It should also be remembered that human beings also dwell, at least partially, within the spiritual realm. The personal spirits of Christians are intimately involved with the Holy Spirit within the spiritual realm even as Christians live in the flesh. (Romans 8:14-16; I Corinthians 6:17). And the souls of Christians live on in the spiritual realm after fleshly bodies have fallen asleep in death. (Matthew 10:28). The hope of the sanctified Christian is to enter fully and completely, spirit and soul and body, into the spiritual realm with God at the coming of our Lord Jesus Christ. (I Thessalonians 5:23). Thus, we see that Christians are always deeply involved with God's "good" spiritual beings.

Within this spiritual context Paul mentioned in Romans 16:20 a spiritual being, an inhabitant of the spiritual realm, who is not one of God's "good" spiritual beings. He is Satan, one who is diametrically opposed to every purpose of God. Satan has limited access to the people of the earth and is always trying to become involved spiritually with human beings, even Christians, so that he may oppose the purposes of God through them. Just as the spiritual personalities of the Godhead use Christian people to preach their message and influence mankind, the spiritual being, Satan, also tries to use people to carry his message and influence mankind against God. It seems that Satan inevitably finds those who will carry his message against the purposes of God. He gains his access through the fleshly "appetites" of people, even of Christians, and influences them to use "smooth and flattering speech " to deceive the hearts of the unsuspecting Christians.

In view of the warfare being waged by Satan against God within the spiritual realm, warfare which "spills over" even into the realm of fleshly beings, we understand why Paul concluded his Romans letter with a warning. "Now I urge you, brethren, keep your eye on those who cause dissensions and hindrances contrary to the teaching which you learned, and turn away from them. For such men are slaves, not of our Lord Christ but of their own appetites, and by their smooth and flattering speech they deceive the hearts of the unsuspecting." (Romans 16:17-18).

The telltale mark mentioned by Paul to "catch the eye" of Christians and prompt them to "turn away" from individuals under the influence of Satan was something "contrary to the teaching which you learned, " which "cause dissensions and hindrances" to the purposes of God. Paul termed those Christians who might become deceived by Satan's emissaries as "unsuspecting". They would be Christians who might not recognize something "contrary" to the "teaching" of the Holy Spirit because they had not fully "learned" it. Such Christians are easily "deceived."

Paul accentuated the positive when he said in Romans 16:19, "The report of your obedience has reached to all, therefore I am rejoicing over you." But Paul followed by saying, "I want you to be wise in what is good, and innocent in what is evil." In other words, the only way to be safe from the influence of Satan's human emissaries is "to be wise in what is good." The necessary wisdom comes from "learning" the once and for all "teaching" that came through inspired men from the Holy Spirit. To be "innocent in what is evil" also requires Christians to fully "learn" and to be wise in the "teaching."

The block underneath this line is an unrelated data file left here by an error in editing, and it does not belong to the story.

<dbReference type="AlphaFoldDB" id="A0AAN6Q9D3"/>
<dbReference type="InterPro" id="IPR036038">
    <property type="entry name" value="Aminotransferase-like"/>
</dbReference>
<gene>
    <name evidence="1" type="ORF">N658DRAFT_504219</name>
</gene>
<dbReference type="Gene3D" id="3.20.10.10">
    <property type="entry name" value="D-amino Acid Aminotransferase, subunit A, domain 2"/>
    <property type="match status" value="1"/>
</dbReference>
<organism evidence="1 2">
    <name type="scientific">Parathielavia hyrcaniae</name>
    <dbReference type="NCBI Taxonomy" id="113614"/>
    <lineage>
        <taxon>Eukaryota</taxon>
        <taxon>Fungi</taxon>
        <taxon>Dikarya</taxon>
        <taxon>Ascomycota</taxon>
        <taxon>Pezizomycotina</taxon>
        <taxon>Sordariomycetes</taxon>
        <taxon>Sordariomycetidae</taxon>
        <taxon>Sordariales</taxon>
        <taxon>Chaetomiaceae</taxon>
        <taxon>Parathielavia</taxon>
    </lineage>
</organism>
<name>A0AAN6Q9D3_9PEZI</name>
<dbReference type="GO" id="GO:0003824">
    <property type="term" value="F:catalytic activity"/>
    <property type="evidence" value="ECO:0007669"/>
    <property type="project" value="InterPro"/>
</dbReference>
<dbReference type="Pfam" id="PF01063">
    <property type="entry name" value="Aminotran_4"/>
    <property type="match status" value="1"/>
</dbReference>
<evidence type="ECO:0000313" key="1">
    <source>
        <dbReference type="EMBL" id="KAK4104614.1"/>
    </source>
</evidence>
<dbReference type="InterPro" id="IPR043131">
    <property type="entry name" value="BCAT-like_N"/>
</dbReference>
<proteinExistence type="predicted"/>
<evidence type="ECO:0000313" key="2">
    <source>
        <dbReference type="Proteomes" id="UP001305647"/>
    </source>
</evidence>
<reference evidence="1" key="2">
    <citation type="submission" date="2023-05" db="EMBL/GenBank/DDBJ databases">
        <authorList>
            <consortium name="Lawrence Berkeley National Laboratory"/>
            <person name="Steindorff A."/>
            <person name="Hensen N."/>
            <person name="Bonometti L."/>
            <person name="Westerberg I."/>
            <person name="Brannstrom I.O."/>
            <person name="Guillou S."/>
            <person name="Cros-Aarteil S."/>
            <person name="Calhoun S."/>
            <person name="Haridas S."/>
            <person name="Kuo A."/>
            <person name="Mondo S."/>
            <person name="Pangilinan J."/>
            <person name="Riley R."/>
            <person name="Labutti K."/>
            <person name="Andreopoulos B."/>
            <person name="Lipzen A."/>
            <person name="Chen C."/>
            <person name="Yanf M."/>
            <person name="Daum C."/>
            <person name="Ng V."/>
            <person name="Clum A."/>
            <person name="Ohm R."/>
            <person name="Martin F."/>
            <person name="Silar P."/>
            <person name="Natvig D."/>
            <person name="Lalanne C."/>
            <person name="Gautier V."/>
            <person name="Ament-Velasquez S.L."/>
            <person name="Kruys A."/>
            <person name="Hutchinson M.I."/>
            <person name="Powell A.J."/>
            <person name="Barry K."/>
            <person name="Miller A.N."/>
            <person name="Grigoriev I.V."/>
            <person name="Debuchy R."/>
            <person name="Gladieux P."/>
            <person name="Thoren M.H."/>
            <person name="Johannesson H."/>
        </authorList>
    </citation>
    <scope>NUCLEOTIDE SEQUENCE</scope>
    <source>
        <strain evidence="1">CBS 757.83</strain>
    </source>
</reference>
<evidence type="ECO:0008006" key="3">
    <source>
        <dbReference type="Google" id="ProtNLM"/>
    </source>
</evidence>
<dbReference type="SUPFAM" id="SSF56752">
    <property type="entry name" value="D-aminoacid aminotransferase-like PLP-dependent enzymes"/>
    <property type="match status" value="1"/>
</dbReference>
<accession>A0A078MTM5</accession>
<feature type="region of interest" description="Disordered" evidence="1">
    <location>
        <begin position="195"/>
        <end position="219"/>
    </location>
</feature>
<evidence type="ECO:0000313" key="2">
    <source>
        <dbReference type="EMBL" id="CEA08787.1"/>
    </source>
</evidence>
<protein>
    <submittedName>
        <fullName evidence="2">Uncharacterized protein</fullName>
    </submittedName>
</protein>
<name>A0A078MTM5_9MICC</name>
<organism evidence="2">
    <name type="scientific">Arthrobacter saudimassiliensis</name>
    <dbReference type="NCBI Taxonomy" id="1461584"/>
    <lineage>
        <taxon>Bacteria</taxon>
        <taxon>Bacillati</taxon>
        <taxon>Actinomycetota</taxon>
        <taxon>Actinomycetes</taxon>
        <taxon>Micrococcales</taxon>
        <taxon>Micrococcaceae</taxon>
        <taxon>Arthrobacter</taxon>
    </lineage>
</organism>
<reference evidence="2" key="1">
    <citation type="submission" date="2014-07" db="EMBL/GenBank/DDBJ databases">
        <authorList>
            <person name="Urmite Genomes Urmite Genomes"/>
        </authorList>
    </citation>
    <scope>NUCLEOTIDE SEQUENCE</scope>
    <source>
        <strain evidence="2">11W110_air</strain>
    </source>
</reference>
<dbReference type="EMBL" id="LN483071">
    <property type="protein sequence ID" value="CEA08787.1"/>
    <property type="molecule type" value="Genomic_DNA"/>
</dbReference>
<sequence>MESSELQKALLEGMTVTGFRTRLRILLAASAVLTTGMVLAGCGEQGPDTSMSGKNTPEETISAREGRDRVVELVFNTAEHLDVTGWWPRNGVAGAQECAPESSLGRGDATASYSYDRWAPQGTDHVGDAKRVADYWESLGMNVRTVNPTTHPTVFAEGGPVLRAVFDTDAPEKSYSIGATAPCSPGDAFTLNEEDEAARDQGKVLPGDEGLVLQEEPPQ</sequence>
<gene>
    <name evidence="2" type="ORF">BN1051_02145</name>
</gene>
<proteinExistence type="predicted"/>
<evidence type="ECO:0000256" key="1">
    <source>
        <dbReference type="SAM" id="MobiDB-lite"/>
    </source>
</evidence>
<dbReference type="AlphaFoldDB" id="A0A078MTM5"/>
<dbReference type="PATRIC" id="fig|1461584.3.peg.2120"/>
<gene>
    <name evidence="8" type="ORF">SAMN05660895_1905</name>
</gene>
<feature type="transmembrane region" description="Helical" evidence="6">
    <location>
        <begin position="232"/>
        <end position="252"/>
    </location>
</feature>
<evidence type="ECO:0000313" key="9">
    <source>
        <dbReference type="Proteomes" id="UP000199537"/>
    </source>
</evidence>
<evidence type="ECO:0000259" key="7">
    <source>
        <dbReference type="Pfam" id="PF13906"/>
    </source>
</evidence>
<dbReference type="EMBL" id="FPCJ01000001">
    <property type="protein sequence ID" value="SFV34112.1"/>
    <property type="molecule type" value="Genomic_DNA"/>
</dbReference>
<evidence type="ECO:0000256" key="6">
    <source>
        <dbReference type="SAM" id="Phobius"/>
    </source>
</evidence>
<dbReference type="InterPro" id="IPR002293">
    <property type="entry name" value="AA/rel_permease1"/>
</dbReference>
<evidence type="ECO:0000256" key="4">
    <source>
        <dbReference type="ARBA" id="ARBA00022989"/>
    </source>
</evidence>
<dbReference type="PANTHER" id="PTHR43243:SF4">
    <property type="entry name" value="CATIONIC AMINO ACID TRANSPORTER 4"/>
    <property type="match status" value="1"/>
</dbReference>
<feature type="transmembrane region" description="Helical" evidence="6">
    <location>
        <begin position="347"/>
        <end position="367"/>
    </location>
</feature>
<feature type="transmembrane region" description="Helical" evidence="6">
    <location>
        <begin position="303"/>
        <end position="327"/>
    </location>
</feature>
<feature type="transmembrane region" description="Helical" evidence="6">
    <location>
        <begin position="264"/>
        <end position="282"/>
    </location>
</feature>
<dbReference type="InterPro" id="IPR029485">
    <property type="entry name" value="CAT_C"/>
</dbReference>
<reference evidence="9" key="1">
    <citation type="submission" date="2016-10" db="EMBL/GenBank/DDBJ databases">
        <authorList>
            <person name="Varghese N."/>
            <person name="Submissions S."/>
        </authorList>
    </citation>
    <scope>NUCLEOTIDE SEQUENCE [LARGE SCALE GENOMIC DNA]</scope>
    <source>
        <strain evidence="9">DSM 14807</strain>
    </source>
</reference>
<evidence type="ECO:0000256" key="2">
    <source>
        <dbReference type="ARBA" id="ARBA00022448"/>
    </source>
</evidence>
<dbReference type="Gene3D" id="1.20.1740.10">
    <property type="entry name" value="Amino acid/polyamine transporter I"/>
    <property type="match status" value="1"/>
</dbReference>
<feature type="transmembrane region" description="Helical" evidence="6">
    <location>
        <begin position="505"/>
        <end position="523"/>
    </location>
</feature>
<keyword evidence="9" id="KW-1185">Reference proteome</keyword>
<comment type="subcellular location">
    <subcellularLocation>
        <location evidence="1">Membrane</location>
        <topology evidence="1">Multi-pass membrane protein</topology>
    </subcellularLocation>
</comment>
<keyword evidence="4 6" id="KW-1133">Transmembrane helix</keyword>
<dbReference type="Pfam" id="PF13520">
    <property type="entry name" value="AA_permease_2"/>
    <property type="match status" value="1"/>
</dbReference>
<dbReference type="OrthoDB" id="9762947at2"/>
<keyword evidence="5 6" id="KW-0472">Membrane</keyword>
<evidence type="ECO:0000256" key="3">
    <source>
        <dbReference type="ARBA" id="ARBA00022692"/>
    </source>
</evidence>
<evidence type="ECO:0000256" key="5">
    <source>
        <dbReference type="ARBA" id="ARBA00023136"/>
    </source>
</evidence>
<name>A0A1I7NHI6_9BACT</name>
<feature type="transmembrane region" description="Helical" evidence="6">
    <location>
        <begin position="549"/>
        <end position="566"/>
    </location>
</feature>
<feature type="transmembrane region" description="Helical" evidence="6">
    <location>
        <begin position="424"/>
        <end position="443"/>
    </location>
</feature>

The emissaries of Satan who cause dissensions and hindrances to God's purposes are very often Christians who have not sufficiently "learned" the "teaching" of the Holy Spirit. Satan tries and apparently succeeds sometimes in influencing the hearts of Christians to accept the opinions and traditions of men as "teaching" of the Holy Spirit. If the "teaching" of the Holy Spirit is polluted in the mind of a Christian by traditions of men, the Christian cannot remain "innocent in what is evil." This is not to say that all traditions of men are evil. Only when the traditions are imposed as "teaching" of the Holy Spirit are they necessarily evil.

We are reminded that Jesus said to some of Satan's emissaries, "You hypocrites, rightly did Isaiah prophesy of you, saying, "This people honors Me with their lips, but their heart is far away from Me. But in vain do they worship Me, teaching as doctrines the precepts of men." (Matthew 15:79). Paul wrote also to the Colossian Christians, "See to it that no one takes you captive through philosophy and empty deception, according to the tradition of men, according to the elementary principles of the world, rather than according to Christ." (Colossians 2:8).

Paul's reference to becoming "wise in what is good, and innocent in what is evil," reminds us of the Biblical account of the fall of man and his subsequent rise again in Christ. In the Garden of Eden, Adam and Eve walked with God for a time as those "wise in what is good, and innocent in what is evil." But Satan deceived them into eating the fruit of the tree of the knowledge of good and evil which, for their own good, God had forbidden them to eat. Adam and Eve were no longer "innocent of what is evil." In their new found false "freedom" they could no longer walk with God. They and all their progeny were cast out of the Garden.